21 January 2011

Twenty Obvious International Trends

Lots of economic, environmental and political predictions are hardly better than horoscopes. Others are reliable enough to be thought of a "fundamentals." I'm more interested in the latter. Here are a few:

1. China's economic growth rate will be greater for medium term time periods (e.g. three years or more) than that of the United States for the foreseeable future, because it is engaged in "catch up growth," while the United States is not.

2. China will experience a notable economic crash in the next decade or so, because it hasn't had one for a long time and periods of even strong sustained growth are almost always interrupted periodically by economic crashes.

3. India's economic growth rate will be greater for medium term time periods than that of the United States for the foreseeable future, because it is engaged in "catch up growth," while the United States is not.

4. India's economic growth rate will exceed that of China sometime in the next ten to fifteen years, because China's per capita GDP is significantly greater than that of India, leaving India with more "catch up growth" potential than China.

5. Oil dependent nations in the Middle East will each experience serious economic contractions not long as oil production in the nation in question starts to fall due to exhaustion of the nation's oil supply. These nations are heavily reliant on oil revenues to sustain their standard of living with imported goods and temporary immigrant workers, both of which will be harder to come by when there are not new oil revenues available.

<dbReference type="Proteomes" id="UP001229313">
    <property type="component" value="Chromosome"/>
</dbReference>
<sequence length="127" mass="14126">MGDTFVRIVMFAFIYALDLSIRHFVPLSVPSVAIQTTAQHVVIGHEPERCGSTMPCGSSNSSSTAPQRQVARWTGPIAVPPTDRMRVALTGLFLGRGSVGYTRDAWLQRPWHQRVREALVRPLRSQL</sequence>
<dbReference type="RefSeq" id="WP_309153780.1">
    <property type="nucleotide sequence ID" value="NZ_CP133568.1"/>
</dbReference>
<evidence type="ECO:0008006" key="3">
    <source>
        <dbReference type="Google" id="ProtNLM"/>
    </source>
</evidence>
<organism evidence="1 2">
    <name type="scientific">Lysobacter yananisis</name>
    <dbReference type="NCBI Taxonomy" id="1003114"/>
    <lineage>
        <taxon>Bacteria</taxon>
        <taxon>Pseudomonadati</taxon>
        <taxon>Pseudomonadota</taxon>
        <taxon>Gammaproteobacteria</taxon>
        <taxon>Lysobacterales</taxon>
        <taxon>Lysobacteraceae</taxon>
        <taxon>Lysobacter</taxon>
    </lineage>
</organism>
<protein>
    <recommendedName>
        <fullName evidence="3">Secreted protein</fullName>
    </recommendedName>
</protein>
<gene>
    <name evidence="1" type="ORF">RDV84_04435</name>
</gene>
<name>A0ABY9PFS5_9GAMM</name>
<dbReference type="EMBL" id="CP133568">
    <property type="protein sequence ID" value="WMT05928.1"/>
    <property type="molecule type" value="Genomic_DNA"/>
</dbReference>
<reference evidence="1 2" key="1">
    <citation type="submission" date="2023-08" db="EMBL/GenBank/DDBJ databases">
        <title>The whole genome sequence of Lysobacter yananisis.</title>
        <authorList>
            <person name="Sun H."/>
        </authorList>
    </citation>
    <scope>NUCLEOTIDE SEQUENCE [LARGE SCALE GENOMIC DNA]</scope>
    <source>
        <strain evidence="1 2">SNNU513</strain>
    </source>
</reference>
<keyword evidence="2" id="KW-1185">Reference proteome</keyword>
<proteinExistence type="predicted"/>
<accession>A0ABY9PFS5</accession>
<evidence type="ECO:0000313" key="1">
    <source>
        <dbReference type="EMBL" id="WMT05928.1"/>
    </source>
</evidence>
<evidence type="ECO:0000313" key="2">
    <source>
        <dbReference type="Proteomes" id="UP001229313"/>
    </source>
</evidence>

6. Countries in Africa that experience war and authoritarian governments will experience less economic growth than those with sustained periods of peace and democratic government.

7. In the developing world, it will be a long time before environmental and climate change concerns have enough political clout to cause air pollution to be reduced more rapidly than the increasing scope of economic activity increases air pollution. As a result, emissions will not be reduced rapidly enough to stop continued global warming.

8. Nuclear power will spread to more countries.

9. Oil more be more expensive in real terms in 2020 and more expensive again in real terms in 2030 than it is today. Rising oil prices will make technologies that are powered by energy sources other than oil more attractive. This trend will be a global one, because oil trades in a global marketplace.

10. Oil rich countries that are not close to exhausting their reserves will receive an economic boost from rising oil prices.

11. North Korea's political and economic system will collapse, probably within a couple of decades, if it fails to open itself up to the rest of the world. If it does collapse, it will probably be reabsorbed by South Korea.

12. Public health measures will improve in most of the developing and undeveloped world that are not war torn as patents on new effective drugs expire and make those drugs more affordable.

13. Global fertility rates will fall as more countries become more economically developed.

14. Developing countries will become less religious as they become more economically developed in fairly close synch with falling fertility rates.

15. The need to impose taxes as oil revenues decline will force Middle Eastern monarchs who have not already been deposed in revolutions and democratized of their own free will to make genuine democratic reforms.

16. The proportion of the world population engaged in farming will fall steadily for decades to come.

17. Some small island nations will be swallowed up by the sea and forced to relocate all or most of their populations as sea levels rise with global warming sometime in the next century.

18. A large share of the world's languages, probably half or more, will die in the next few decades.

19. A significant number of plant and animal species will go extinct in the next few decades.

20. The proportion of Africans who are Christians will increase significantly over the next decade.

No comments: